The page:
Wellstar Colon & Rectal Surgery
Colon and Rectal Surgery provides comprehensive, supportive care for a broad spectrum of stomach and intestinal conditions, both benign and malignant, with world-class expertise in the latest surgical techniques, including robotic and minimally invasive procedures.
Understanding Colon & Rectal Surgery
Our colon and rectal surgeons have advanced training in the latest surgical approaches such as robotic surgery, simultaneous transplant of multiple organs, intraoperative radiation therapy and sacral nerve stimulation. Our goal is to provide effective, efficient and safe treatment options. Wellstar surgeons collaborate with leading digestive health experts to provide comprehensive, compassionate care and optimum outcomes.
What We Treat
- Colon and rectal cancer
- Colon polyps
- Inflammatory bowel disease
- Crohn’s disease
- Ulcerative colitis
- Fistula and fissure
Until 1990, most surgeries to treat colorectal diseases required a large incision across the abdomen, opening up the intestinal cavity to perform the necessary repair. Advances in medicine, surgical techniques, and technology have set a new standard of care.
While surgeons at Wellstar utilize “open” surgery techniques for some major procedures, almost all colorectal surgeries at WellStar are performed using “minimally invasive” or laparoscopic approaches. Minimally invasive surgery involves using precise instruments and a tiny video camera through small incisions in the abdomen. Patients who undergo minimally invasive surgery recover faster, with less pain after surgery. Laparoscopic techniques are commonly used in operations to treat diverticular disease, ulcerative colitis, Chrohn’s disease, severe constipation, and rectal cancer.
Several Wellstar surgeons use the da Vinci® Surgical System to assist in complex colorectal surgeries. The da Vinci® Surgical System improves the surgeon’s vision and control.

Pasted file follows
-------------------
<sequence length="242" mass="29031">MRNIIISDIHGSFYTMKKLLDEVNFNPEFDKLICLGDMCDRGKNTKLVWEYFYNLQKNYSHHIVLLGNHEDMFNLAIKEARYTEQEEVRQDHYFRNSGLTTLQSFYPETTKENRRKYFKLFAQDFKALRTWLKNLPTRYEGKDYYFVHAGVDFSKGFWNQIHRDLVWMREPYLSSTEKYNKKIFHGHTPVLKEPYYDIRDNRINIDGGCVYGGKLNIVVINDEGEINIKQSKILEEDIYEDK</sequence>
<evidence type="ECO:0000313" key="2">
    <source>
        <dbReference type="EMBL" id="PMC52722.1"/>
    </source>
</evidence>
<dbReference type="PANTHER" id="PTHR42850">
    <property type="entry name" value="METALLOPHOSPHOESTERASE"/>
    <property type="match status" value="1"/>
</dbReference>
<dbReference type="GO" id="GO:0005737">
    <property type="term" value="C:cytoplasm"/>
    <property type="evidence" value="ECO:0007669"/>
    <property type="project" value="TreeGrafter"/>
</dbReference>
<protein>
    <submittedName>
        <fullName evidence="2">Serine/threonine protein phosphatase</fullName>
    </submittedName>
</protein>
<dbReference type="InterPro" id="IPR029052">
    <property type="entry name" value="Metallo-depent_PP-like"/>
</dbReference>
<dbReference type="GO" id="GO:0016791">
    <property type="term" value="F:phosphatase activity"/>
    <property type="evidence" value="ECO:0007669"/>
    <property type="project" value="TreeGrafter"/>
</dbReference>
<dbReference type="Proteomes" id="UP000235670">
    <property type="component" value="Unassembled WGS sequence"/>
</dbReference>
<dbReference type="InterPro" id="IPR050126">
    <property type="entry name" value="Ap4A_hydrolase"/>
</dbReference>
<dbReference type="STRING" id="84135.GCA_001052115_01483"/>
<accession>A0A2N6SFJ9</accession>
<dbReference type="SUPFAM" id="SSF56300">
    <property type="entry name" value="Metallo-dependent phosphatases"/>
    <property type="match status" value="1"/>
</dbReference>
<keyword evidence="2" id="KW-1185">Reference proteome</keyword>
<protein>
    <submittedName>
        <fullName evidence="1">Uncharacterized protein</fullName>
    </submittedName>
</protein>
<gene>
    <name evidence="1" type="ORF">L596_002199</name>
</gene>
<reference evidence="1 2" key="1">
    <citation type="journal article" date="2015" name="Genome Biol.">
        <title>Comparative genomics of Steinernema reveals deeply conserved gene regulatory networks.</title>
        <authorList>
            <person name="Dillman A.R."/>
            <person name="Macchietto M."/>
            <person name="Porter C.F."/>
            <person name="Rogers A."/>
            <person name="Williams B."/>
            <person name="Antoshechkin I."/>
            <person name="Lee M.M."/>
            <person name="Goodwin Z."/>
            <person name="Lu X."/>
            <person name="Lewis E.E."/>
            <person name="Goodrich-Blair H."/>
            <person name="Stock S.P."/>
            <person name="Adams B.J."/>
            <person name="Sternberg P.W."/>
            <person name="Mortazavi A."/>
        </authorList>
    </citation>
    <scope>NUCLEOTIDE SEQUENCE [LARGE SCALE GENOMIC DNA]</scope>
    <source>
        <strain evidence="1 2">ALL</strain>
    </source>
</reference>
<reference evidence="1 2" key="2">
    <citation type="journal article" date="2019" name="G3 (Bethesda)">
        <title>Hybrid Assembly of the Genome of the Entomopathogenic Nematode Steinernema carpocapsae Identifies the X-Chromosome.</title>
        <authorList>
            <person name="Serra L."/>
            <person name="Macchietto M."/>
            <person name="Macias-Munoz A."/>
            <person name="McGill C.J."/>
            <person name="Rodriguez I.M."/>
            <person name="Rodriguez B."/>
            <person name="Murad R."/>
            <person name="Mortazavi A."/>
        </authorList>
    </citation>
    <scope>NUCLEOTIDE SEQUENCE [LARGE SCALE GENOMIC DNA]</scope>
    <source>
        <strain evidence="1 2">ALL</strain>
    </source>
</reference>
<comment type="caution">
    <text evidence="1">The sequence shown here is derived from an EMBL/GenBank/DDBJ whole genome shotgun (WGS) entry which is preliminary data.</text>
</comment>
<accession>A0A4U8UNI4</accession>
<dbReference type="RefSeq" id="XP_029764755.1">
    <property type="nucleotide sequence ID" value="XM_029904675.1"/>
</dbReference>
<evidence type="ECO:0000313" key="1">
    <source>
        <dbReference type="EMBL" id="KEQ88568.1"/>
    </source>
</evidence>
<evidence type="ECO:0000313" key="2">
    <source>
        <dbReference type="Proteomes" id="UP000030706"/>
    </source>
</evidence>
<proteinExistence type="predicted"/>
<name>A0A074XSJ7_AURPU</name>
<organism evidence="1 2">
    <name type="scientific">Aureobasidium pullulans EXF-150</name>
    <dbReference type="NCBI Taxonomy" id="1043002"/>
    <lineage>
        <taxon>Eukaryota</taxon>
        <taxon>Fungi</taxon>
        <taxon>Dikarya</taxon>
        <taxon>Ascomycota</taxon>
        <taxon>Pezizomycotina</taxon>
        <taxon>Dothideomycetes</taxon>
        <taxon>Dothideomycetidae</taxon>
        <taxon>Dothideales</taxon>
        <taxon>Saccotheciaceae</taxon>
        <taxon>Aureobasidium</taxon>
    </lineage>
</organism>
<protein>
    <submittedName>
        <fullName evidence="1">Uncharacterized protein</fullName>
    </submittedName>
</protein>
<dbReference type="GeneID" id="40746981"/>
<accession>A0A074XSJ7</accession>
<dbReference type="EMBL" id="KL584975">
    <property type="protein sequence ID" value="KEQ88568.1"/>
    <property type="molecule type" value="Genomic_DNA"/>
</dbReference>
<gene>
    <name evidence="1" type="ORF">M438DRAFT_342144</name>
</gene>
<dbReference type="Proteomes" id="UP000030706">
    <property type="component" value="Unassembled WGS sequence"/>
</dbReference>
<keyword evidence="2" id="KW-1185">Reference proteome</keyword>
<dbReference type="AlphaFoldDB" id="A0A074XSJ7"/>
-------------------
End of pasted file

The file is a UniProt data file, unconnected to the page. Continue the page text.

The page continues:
Today, surgeons at multiple Wellstar hospitals use the da Vinci® Surgical System to assist with a variety of surgeries.
Colectomy is an operation to remove part or all of the large intestine (colon). Colectomies are routinely performed to treat diseases that cause painful and/or potentially dangerous symptoms. Laparoscopic colectomy involves using trocars (thin tubes) placed through small incisions. The surgeon then inflates the abdomen with carbon dioxide gas. A thin telescope is inserted through one of the trocars to allow the surgeon to see the abdomen on a high-definition TV monitor. Using specialized instruments, the surgeon removes (or resects) the colon. When the resection is complete, the surgeon has the option of immediately restoring the bowel, by stitching or stapling together both the cut ends (primary anastomosis), or creating a colostomy.
For a colostomy, a portion of the large intestine is brought through the abdominal wall to create an opening to carry feces out to a small pouch. For an ileostomy, the entire colon, rectum and anus is removed or bypassed and the lower end of the small intestine is used for the new opening.
While some colostomies are permanent, many are temporary procedures to relieve pressure on the large intestine as it heals. Due to advances in colorectal surgical techniques, colostomies overall are used in fewer and fewer procedures.